Winter is not something that is felt the same way across the country. Yes, temperatures can dip low in Florida and Southern California but not many of those residents experience what it is like waking up in bone-chilling cold to face a car buried under snow that not only has to be dug out but also has to be started. And it is not just the cold temperatures that can hinder starting a car. Many other factors can contribute to a car flat lining such as a low charge on the battery, thicker engine oil that isn’t flowing and old carburetors that are sensitive to freezing numbers. Here’s what you can do to protect your car in the winter and start it up in the cold:
Keep the Car Warm
Obviously, the best place to keep your car in the winter would be indoors in a garage. That might not always be practical. Any steps you can take to shield it from cold blasts you should take. Even parking under cover of a carport or covering the car at night can provide a measure of warmth.
Change the Oil
Check your car’s owner’s manual and your mechanic. There might be a lower grade of oil that will flow easier in colder temperatures. Think about swapping out your current oil for a winter grade.
Keep the Tank Full
A cold car needs 40% more fuel to start than a car that is warm. If your fuel gauge needle is dipping close to “E” on the way home from work, then stop off and get the tank filled before settling in for the night.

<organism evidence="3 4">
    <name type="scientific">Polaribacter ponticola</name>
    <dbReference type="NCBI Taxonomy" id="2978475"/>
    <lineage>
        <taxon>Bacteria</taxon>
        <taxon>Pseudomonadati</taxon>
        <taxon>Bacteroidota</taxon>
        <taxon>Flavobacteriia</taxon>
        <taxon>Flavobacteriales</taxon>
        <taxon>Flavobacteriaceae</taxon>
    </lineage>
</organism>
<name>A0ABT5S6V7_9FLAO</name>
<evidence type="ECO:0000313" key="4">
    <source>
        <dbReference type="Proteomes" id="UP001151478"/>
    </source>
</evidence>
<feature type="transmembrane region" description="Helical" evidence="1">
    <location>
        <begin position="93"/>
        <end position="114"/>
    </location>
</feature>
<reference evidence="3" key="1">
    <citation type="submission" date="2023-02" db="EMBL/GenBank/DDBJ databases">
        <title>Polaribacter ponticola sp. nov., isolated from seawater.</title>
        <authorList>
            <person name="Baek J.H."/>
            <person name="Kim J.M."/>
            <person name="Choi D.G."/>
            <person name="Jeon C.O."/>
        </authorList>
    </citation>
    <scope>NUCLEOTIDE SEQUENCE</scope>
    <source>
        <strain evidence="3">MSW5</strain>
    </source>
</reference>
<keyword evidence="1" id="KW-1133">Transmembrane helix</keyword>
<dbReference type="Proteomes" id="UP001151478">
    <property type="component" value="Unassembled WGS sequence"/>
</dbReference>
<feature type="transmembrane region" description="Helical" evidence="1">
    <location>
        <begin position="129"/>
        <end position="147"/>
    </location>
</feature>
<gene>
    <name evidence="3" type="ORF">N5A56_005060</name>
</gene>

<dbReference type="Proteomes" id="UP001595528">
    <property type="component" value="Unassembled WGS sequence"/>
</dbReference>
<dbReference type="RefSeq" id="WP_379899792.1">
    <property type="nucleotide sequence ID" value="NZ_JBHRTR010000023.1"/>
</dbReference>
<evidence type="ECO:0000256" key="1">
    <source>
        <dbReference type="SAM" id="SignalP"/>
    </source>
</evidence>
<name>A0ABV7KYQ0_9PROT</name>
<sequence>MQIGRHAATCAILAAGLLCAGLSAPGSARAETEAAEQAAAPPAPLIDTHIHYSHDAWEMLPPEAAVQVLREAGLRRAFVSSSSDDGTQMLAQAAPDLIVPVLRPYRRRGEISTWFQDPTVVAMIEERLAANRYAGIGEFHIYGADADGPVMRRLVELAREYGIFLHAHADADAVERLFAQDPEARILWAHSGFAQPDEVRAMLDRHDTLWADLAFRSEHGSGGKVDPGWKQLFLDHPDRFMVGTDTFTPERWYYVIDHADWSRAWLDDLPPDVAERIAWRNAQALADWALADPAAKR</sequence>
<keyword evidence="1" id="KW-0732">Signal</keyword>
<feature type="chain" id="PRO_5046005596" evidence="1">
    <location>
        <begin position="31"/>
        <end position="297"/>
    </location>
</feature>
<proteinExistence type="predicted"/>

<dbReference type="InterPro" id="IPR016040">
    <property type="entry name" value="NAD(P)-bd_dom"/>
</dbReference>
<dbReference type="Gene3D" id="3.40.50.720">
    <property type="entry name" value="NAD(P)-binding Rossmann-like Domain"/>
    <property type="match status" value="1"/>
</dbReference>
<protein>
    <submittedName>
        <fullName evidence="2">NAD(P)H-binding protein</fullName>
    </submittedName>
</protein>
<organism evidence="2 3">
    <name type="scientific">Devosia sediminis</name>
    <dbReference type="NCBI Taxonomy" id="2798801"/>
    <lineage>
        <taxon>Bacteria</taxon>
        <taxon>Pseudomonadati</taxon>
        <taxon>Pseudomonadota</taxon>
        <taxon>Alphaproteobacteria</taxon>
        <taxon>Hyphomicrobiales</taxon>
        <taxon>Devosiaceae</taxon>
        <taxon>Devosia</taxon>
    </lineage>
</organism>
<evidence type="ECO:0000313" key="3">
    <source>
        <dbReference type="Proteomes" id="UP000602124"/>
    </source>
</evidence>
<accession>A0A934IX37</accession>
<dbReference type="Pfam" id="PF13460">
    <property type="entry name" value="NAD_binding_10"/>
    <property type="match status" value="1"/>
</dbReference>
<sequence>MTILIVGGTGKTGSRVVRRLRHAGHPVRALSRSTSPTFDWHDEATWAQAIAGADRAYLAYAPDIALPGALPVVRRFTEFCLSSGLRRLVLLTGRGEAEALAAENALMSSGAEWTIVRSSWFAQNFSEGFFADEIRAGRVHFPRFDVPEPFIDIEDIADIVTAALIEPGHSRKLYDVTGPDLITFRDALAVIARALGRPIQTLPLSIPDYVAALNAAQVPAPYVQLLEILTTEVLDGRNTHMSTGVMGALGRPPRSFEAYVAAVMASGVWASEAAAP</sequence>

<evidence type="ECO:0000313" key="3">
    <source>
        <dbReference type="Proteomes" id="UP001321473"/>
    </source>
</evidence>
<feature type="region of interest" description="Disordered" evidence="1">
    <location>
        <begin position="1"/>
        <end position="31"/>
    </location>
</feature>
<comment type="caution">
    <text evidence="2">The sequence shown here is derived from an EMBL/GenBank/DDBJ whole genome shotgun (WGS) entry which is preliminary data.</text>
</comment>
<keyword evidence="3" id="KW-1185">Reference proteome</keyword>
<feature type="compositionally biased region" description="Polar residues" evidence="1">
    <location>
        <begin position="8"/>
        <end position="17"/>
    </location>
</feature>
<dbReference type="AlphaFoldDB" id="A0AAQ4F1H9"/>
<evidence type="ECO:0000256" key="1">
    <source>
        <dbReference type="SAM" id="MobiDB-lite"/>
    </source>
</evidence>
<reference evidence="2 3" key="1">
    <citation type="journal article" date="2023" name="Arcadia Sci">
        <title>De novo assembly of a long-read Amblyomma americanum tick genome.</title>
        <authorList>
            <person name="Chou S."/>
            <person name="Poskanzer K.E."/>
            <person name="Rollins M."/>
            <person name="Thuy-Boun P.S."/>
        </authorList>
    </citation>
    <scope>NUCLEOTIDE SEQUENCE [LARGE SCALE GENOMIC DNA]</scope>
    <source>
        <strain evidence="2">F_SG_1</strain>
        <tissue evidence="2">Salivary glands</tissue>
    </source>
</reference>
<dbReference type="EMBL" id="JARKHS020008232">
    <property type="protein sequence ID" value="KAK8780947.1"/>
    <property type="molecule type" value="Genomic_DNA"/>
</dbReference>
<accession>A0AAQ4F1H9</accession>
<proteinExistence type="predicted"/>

Replace the Battery
A decent batter will last up to three years. A really good one can last up to five years. Anytime in the three to five zone and you could be driving on borrowed time. The next time you’re at the mechanic, have them run a quick diagnostic to see what kind of charge is left on your battery. If it is close to running down, then replace it now. While you’re at it, check the battery leads to make sure they haven’t become frayed.
Turn Everything Off
Before starting the car in the cold, be sure to turn everything off. That means radios, heaters and headlights. That will help your battery direct the current to the priority of the starter.
Finally, think twice about leaving your car running unattended. It might be fine in the garage provide you crack open the garage door to vent but you probably shouldn’t leave it running unattended in the street. That could just be asking for trouble. Remember, crooked car thieves could be out on patrol on cold winter mornings looking for those cars.